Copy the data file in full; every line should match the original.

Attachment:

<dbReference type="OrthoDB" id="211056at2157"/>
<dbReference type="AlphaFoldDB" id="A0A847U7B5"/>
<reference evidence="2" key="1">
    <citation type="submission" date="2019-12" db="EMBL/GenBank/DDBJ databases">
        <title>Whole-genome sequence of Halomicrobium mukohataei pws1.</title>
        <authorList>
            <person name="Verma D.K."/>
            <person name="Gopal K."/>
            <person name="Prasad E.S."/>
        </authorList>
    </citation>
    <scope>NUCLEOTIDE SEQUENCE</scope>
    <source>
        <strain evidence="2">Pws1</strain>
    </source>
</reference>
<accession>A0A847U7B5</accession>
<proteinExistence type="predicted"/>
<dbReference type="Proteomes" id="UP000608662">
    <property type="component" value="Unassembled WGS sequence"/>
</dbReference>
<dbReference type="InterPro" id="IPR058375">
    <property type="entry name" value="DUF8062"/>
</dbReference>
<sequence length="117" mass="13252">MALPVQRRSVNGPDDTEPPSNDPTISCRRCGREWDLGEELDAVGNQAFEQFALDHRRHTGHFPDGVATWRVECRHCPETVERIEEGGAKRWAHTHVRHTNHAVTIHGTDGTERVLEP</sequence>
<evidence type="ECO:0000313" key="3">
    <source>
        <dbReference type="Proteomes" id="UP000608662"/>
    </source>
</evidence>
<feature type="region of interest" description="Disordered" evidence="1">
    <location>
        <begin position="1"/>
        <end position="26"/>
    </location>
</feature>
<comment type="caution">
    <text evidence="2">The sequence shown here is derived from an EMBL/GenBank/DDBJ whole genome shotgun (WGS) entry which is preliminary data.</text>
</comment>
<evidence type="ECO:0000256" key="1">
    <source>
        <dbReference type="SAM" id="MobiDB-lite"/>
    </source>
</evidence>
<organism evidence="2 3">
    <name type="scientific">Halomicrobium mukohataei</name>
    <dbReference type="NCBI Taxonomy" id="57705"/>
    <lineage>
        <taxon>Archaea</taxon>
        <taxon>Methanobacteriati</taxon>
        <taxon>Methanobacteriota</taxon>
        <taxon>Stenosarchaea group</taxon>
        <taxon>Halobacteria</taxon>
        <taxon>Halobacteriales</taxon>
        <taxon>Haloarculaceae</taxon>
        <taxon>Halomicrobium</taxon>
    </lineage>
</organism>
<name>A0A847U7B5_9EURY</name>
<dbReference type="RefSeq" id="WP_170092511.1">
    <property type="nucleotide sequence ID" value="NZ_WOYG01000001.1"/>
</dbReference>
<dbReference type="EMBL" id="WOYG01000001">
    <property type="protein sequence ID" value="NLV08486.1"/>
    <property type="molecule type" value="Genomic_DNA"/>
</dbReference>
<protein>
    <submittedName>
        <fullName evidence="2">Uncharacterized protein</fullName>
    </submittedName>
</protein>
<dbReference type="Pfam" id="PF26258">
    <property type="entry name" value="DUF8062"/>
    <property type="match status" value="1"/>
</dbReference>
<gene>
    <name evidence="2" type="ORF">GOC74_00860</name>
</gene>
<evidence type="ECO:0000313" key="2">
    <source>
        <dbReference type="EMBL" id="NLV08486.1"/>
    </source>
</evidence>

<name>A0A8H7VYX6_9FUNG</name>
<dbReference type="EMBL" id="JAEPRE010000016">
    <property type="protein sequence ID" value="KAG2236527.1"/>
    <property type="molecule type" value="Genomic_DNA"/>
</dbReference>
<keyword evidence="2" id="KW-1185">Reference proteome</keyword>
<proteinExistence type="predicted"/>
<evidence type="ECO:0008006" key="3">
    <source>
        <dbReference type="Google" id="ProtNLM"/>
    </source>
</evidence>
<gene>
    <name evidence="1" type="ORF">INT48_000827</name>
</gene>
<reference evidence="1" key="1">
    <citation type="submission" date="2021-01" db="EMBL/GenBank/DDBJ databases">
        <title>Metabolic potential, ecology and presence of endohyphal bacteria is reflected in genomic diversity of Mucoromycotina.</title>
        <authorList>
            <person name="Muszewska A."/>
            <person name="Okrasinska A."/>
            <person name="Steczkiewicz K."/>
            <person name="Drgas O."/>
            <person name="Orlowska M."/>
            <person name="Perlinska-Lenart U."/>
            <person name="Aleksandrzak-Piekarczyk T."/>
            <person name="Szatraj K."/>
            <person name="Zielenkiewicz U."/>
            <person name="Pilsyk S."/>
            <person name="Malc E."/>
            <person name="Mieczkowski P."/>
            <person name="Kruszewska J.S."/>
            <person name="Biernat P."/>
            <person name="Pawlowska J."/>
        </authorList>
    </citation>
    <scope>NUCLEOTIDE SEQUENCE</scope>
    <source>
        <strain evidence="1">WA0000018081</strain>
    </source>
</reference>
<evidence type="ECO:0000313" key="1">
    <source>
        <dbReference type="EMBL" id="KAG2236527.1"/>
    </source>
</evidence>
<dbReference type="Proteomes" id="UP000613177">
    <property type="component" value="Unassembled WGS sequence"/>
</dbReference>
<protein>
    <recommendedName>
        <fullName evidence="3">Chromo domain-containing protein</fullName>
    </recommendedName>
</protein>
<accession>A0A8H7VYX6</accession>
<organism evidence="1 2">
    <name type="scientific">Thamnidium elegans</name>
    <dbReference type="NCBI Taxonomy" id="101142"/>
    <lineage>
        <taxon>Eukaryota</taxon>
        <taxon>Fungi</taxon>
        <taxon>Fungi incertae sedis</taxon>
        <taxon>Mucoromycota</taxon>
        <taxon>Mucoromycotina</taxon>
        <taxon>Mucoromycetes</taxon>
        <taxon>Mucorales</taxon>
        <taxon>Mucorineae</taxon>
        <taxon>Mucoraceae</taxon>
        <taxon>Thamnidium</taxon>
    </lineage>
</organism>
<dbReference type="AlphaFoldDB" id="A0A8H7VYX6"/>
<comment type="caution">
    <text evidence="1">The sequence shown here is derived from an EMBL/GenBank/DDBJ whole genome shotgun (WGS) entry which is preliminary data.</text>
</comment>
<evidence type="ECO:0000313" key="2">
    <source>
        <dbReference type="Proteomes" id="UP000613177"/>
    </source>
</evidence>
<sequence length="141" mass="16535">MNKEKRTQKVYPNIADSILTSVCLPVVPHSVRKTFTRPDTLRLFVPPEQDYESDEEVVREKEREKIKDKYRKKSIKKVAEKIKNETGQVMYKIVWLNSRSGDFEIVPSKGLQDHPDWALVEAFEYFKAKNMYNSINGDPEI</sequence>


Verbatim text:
<dbReference type="OrthoDB" id="211056at2157"/>
<dbReference type="AlphaFoldDB" id="A0A847U7B5"/>
<reference evidence="2" key="1">
    <citation type="submission" date="2019-12" db="EMBL/GenBank/DDBJ databases">
        <title>Whole-genome sequence of Halomicrobium mukohataei pws1.</title>
        <authorList>
            <person name="Verma D.K."/>
            <person name="Gopal K."/>
            <person name="Prasad E.S."/>
        </authorList>
    </citation>
    <scope>NUCLEOTIDE SEQUENCE</scope>
    <source>
        <strain evidence="2">Pws1</strain>
    </source>
</reference>
<accession>A0A847U7B5</accession>
<proteinExistence type="predicted"/>
<dbReference type="Proteomes" id="UP000608662">
    <property type="component" value="Unassembled WGS sequence"/>
</dbReference>
<dbReference type="InterPro" id="IPR058375">
    <property type="entry name" value="DUF8062"/>
</dbReference>
<sequence length="117" mass="13252">MALPVQRRSVNGPDDTEPPSNDPTISCRRCGREWDLGEELDAVGNQAFEQFALDHRRHTGHFPDGVATWRVECRHCPETVERIEEGGAKRWAHTHVRHTNHAVTIHGTDGTERVLEP</sequence>
<evidence type="ECO:0000313" key="3">
    <source>
        <dbReference type="Proteomes" id="UP000608662"/>
    </source>
</evidence>
<feature type="region of interest" description="Disordered" evidence="1">
    <location>
        <begin position="1"/>
        <end position="26"/>
    </location>
</feature>
<comment type="caution">
    <text evidence="2">The sequence shown here is derived from an EMBL/GenBank/DDBJ whole genome shotgun (WGS) entry which is preliminary data.</text>
</comment>
<evidence type="ECO:0000256" key="1">
    <source>
        <dbReference type="SAM" id="MobiDB-lite"/>
    </source>
</evidence>
<organism evidence="2 3">
    <name type="scientific">Halomicrobium mukohataei</name>
    <dbReference type="NCBI Taxonomy" id="57705"/>
    <lineage>
        <taxon>Archaea</taxon>
        <taxon>Methanobacteriati</taxon>
        <taxon>Methanobacteriota</taxon>
        <taxon>Stenosarchaea group</taxon>
        <taxon>Halobacteria</taxon>
        <taxon>Halobacteriales</taxon>
        <taxon>Haloarculaceae</taxon>
        <taxon>Halomicrobium</taxon>
    </lineage>
</organism>
<name>A0A847U7B5_9EURY</name>
<dbReference type="RefSeq" id="WP_170092511.1">
    <property type="nucleotide sequence ID" value="NZ_WOYG01000001.1"/>
</dbReference>
<dbReference type="EMBL" id="WOYG01000001">
    <property type="protein sequence ID" value="NLV08486.1"/>
    <property type="molecule type" value="Genomic_DNA"/>
</dbReference>
<protein>
    <submittedName>
        <fullName evidence="2">Uncharacterized protein</fullName>
    </submittedName>
</protein>
<dbReference type="Pfam" id="PF26258">
    <property type="entry name" value="DUF8062"/>
    <property type="match status" value="1"/>
</dbReference>
<gene>
    <name evidence="2" type="ORF">GOC74_00860</name>
</gene>
<evidence type="ECO:0000313" key="2">
    <source>
        <dbReference type="EMBL" id="NLV08486.1"/>
    </source>
</evidence>

<name>A0A8H7VYX6_9FUNG</name>
<dbReference type="EMBL" id="JAEPRE010000016">
    <property type="protein sequence ID" value="KAG2236527.1"/>
    <property type="molecule type" value="Genomic_DNA"/>
</dbReference>
<keyword evidence="2" id="KW-1185">Reference proteome</keyword>
<proteinExistence type="predicted"/>
<evidence type="ECO:0008006" key="3">
    <source>
        <dbReference type="Google" id="ProtNLM"/>
    </source>
</evidence>
<gene>
    <name evidence="1" type="ORF">INT48_000827</name>
</gene>
<reference evidence="1" key="1">
    <citation type="submission" date="2021-01" db="EMBL/GenBank/DDBJ databases">
        <title>Metabolic potential, ecology and presence of endohyphal bacteria is reflected in genomic diversity of Mucoromycotina.</title>
        <authorList>
            <person name="Muszewska A."/>
            <person name="Okrasinska A."/>
            <person name="Steczkiewicz K."/>
            <person name="Drgas O."/>
            <person name="Orlowska M."/>
            <person name="Perlinska-Lenart U."/>
            <person name="Aleksandrzak-Piekarczyk T."/>
            <person name="Szatraj K."/>
            <person name="Zielenkiewicz U."/>
            <person name="Pilsyk S."/>
            <person name="Malc E."/>
            <person name="Mieczkowski P."/>
            <person name="Kruszewska J.S."/>
            <person name="Biernat P."/>
            <person name="Pawlowska J."/>
        </authorList>
    </citation>
    <scope>NUCLEOTIDE SEQUENCE</scope>
    <source>
        <strain evidence="1">WA0000018081</strain>
    </source>
</reference>
<evidence type="ECO:0000313" key="1">
    <source>
        <dbReference type="EMBL" id="KAG2236527.1"/>
    </source>
</evidence>
<dbReference type="Proteomes" id="UP000613177">
    <property type="component" value="Unassembled WGS sequence"/>
</dbReference>
<protein>
    <recommendedName>
        <fullName evidence="3">Chromo domain-containing protein</fullName>
    </recommendedName>
</protein>
<accession>A0A8H7VYX6</accession>
<organism evidence="1 2">
    <name type="scientific">Thamnidium elegans</name>
    <dbReference type="NCBI Taxonomy" id="101142"/>
    <lineage>
        <taxon>Eukaryota</taxon>
        <taxon>Fungi</taxon>
        <taxon>Fungi incertae sedis</taxon>
        <taxon>Mucoromycota</taxon>
        <taxon>Mucoromycotina</taxon>
        <taxon>Mucoromycetes</taxon>
        <taxon>Mucorales</taxon>
        <taxon>Mucorineae</taxon>
        <taxon>Mucoraceae</taxon>
        <taxon>Thamnidium</taxon>
    </lineage>
</organism>
<dbReference type="AlphaFoldDB" id="A0A8H7VYX6"/>
<comment type="caution">
    <text evidence="1">The sequence shown here is derived from an EMBL/GenBank/DDBJ whole genome shotgun (WGS) entry which is preliminary data.</text>
</comment>
<evidence type="ECO:0000313" key="2">
    <source>
        <dbReference type="Proteomes" id="UP000613177"/>
    </source>
</evidence>
<sequence length="141" mass="16535">MNKEKRTQKVYPNIADSILTSVCLPVVPHSVRKTFTRPDTLRLFVPPEQDYESDEEVVREKEREKIKDKYRKKSIKKVAEKIKNETGQVMYKIVWLNSRSGDFEIVPSKGLQDHPDWALVEAFEYFKAKNMYNSINGDPEI</sequence>